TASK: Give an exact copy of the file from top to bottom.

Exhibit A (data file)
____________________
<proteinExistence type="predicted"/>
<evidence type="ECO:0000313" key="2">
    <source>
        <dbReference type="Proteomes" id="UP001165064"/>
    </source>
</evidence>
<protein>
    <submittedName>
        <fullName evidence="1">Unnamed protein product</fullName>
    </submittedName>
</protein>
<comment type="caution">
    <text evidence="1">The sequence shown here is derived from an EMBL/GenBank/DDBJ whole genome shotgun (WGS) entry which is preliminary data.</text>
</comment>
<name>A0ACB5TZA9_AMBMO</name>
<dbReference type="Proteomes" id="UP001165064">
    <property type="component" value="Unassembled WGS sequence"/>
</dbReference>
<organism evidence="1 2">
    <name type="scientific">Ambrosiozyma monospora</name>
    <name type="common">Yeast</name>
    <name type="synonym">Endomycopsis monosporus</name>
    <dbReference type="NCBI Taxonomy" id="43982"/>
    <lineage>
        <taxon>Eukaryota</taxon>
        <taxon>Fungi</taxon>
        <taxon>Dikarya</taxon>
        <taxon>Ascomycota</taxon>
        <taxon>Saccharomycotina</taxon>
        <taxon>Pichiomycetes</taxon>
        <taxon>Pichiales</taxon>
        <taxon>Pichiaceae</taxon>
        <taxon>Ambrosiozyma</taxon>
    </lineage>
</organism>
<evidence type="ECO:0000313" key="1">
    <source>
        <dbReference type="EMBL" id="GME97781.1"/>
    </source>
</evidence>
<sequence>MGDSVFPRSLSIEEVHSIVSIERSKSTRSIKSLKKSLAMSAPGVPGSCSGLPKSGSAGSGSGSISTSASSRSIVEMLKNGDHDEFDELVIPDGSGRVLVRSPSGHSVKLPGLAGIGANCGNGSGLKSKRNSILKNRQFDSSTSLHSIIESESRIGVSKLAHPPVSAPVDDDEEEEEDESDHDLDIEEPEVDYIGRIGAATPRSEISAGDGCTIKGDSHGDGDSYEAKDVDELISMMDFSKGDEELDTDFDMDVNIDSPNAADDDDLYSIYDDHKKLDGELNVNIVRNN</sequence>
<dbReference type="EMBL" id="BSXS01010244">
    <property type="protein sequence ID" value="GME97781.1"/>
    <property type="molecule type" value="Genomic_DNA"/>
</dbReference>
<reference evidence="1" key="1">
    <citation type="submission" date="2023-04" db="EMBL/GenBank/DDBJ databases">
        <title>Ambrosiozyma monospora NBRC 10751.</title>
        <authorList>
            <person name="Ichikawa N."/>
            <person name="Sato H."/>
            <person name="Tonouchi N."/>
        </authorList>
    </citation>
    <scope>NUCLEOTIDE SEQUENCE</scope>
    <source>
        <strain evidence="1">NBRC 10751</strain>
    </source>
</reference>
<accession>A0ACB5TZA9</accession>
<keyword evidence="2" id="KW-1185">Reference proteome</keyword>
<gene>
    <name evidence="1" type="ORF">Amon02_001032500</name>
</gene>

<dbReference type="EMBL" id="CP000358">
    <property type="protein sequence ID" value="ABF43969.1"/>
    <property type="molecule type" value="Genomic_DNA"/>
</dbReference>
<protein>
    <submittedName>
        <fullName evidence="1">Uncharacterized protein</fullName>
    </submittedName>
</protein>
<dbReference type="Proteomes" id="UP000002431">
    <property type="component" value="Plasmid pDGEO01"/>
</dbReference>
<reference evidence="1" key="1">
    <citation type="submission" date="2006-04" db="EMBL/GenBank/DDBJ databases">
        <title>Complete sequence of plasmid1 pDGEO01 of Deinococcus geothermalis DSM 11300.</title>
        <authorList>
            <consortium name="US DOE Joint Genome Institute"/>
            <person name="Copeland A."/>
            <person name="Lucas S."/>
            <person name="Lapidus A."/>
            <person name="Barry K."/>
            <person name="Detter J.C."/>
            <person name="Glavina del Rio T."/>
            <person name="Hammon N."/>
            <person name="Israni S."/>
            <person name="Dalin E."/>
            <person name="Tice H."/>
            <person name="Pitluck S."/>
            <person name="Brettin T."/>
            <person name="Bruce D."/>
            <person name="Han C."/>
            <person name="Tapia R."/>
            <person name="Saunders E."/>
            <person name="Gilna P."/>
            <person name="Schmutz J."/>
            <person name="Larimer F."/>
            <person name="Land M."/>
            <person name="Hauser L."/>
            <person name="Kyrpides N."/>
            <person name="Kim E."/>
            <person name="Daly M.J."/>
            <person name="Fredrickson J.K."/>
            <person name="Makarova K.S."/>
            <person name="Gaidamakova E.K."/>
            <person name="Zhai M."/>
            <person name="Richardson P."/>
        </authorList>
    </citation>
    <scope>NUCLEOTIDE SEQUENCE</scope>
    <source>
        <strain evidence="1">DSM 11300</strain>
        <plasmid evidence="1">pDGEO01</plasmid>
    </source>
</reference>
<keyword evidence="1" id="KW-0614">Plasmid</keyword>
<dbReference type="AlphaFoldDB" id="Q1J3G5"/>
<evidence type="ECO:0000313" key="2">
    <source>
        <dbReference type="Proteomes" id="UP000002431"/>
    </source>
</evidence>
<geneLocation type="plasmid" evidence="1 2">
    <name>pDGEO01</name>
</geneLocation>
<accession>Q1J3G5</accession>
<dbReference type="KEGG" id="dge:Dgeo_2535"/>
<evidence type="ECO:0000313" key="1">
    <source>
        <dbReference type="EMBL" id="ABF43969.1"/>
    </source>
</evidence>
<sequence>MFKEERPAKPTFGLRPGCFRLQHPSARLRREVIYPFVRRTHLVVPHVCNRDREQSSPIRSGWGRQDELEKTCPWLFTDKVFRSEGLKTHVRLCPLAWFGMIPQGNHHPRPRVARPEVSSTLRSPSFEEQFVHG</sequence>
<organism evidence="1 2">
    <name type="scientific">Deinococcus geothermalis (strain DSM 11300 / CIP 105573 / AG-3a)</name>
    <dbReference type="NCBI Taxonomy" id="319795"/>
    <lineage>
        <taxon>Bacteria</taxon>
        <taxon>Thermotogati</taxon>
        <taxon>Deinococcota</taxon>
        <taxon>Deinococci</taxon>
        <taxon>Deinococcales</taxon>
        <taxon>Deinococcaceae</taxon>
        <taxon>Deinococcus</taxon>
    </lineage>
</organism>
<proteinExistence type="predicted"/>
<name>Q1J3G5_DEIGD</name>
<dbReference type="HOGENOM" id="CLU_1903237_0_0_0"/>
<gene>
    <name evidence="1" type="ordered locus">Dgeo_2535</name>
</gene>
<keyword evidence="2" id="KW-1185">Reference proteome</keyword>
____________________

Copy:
<proteinExistence type="predicted"/>
<evidence type="ECO:0000313" key="2">
    <source>
        <dbReference type="Proteomes" id="UP001165064"/>
    </source>
</evidence>
<protein>
    <submittedName>
        <fullName evidence="1">Unnamed protein product</fullName>
    </submittedName>
</protein>
<comment type="caution">
    <text evidence="1">The sequence shown here is derived from an EMBL/GenBank/DDBJ whole genome shotgun (WGS) entry which is preliminary data.</text>
</comment>
<name>A0ACB5TZA9_AMBMO</name>
<dbReference type="Proteomes" id="UP001165064">
    <property type="component" value="Unassembled WGS sequence"/>
</dbReference>
<organism evidence="1 2">
    <name type="scientific">Ambrosiozyma monospora</name>
    <name type="common">Yeast</name>
    <name type="synonym">Endomycopsis monosporus</name>
    <dbReference type="NCBI Taxonomy" id="43982"/>
    <lineage>
        <taxon>Eukaryota</taxon>
        <taxon>Fungi</taxon>
        <taxon>Dikarya</taxon>
        <taxon>Ascomycota</taxon>
        <taxon>Saccharomycotina</taxon>
        <taxon>Pichiomycetes</taxon>
        <taxon>Pichiales</taxon>
        <taxon>Pichiaceae</taxon>
        <taxon>Ambrosiozyma</taxon>
    </lineage>
</organism>
<evidence type="ECO:0000313" key="1">
    <source>
        <dbReference type="EMBL" id="GME97781.1"/>
    </source>
</evidence>
<sequence>MGDSVFPRSLSIEEVHSIVSIERSKSTRSIKSLKKSLAMSAPGVPGSCSGLPKSGSAGSGSGSISTSASSRSIVEMLKNGDHDEFDELVIPDGSGRVLVRSPSGHSVKLPGLAGIGANCGNGSGLKSKRNSILKNRQFDSSTSLHSIIESESRIGVSKLAHPPVSAPVDDDEEEEEDESDHDLDIEEPEVDYIGRIGAATPRSEISAGDGCTIKGDSHGDGDSYEAKDVDELISMMDFSKGDEELDTDFDMDVNIDSPNAADDDDLYSIYDDHKKLDGELNVNIVRNN</sequence>
<dbReference type="EMBL" id="BSXS01010244">
    <property type="protein sequence ID" value="GME97781.1"/>
    <property type="molecule type" value="Genomic_DNA"/>
</dbReference>
<reference evidence="1" key="1">
    <citation type="submission" date="2023-04" db="EMBL/GenBank/DDBJ databases">
        <title>Ambrosiozyma monospora NBRC 10751.</title>
        <authorList>
            <person name="Ichikawa N."/>
            <person name="Sato H."/>
            <person name="Tonouchi N."/>
        </authorList>
    </citation>
    <scope>NUCLEOTIDE SEQUENCE</scope>
    <source>
        <strain evidence="1">NBRC 10751</strain>
    </source>
</reference>
<accession>A0ACB5TZA9</accession>
<keyword evidence="2" id="KW-1185">Reference proteome</keyword>
<gene>
    <name evidence="1" type="ORF">Amon02_001032500</name>
</gene>

<dbReference type="EMBL" id="CP000358">
    <property type="protein sequence ID" value="ABF43969.1"/>
    <property type="molecule type" value="Genomic_DNA"/>
</dbReference>
<protein>
    <submittedName>
        <fullName evidence="1">Uncharacterized protein</fullName>
    </submittedName>
</protein>
<dbReference type="Proteomes" id="UP000002431">
    <property type="component" value="Plasmid pDGEO01"/>
</dbReference>
<reference evidence="1" key="1">
    <citation type="submission" date="2006-04" db="EMBL/GenBank/DDBJ databases">
        <title>Complete sequence of plasmid1 pDGEO01 of Deinococcus geothermalis DSM 11300.</title>
        <authorList>
            <consortium name="US DOE Joint Genome Institute"/>
            <person name="Copeland A."/>
            <person name="Lucas S."/>
            <person name="Lapidus A."/>
            <person name="Barry K."/>
            <person name="Detter J.C."/>
            <person name="Glavina del Rio T."/>
            <person name="Hammon N."/>
            <person name="Israni S."/>
            <person name="Dalin E."/>
            <person name="Tice H."/>
            <person name="Pitluck S."/>
            <person name="Brettin T."/>
            <person name="Bruce D."/>
            <person name="Han C."/>
            <person name="Tapia R."/>
            <person name="Saunders E."/>
            <person name="Gilna P."/>
            <person name="Schmutz J."/>
            <person name="Larimer F."/>
            <person name="Land M."/>
            <person name="Hauser L."/>
            <person name="Kyrpides N."/>
            <person name="Kim E."/>
            <person name="Daly M.J."/>
            <person name="Fredrickson J.K."/>
            <person name="Makarova K.S."/>
            <person name="Gaidamakova E.K."/>
            <person name="Zhai M."/>
            <person name="Richardson P."/>
        </authorList>
    </citation>
    <scope>NUCLEOTIDE SEQUENCE</scope>
    <source>
        <strain evidence="1">DSM 11300</strain>
        <plasmid evidence="1">pDGEO01</plasmid>
    </source>
</reference>
<keyword evidence="1" id="KW-0614">Plasmid</keyword>
<dbReference type="AlphaFoldDB" id="Q1J3G5"/>
<evidence type="ECO:0000313" key="2">
    <source>
        <dbReference type="Proteomes" id="UP000002431"/>
    </source>
</evidence>
<geneLocation type="plasmid" evidence="1 2">
    <name>pDGEO01</name>
</geneLocation>
<accession>Q1J3G5</accession>
<dbReference type="KEGG" id="dge:Dgeo_2535"/>
<evidence type="ECO:0000313" key="1">
    <source>
        <dbReference type="EMBL" id="ABF43969.1"/>
    </source>
</evidence>
<sequence>MFKEERPAKPTFGLRPGCFRLQHPSARLRREVIYPFVRRTHLVVPHVCNRDREQSSPIRSGWGRQDELEKTCPWLFTDKVFRSEGLKTHVRLCPLAWFGMIPQGNHHPRPRVARPEVSSTLRSPSFEEQFVHG</sequence>
<organism evidence="1 2">
    <name type="scientific">Deinococcus geothermalis (strain DSM 11300 / CIP 105573 / AG-3a)</name>
    <dbReference type="NCBI Taxonomy" id="319795"/>
    <lineage>
        <taxon>Bacteria</taxon>
        <taxon>Thermotogati</taxon>
        <taxon>Deinococcota</taxon>
        <taxon>Deinococci</taxon>
        <taxon>Deinococcales</taxon>
        <taxon>Deinococcaceae</taxon>
        <taxon>Deinococcus</taxon>
    </lineage>
</organism>
<proteinExistence type="predicted"/>
<name>Q1J3G5_DEIGD</name>
<dbReference type="HOGENOM" id="CLU_1903237_0_0_0"/>
<gene>
    <name evidence="1" type="ordered locus">Dgeo_2535</name>
</gene>
<keyword evidence="2" id="KW-1185">Reference proteome</keyword>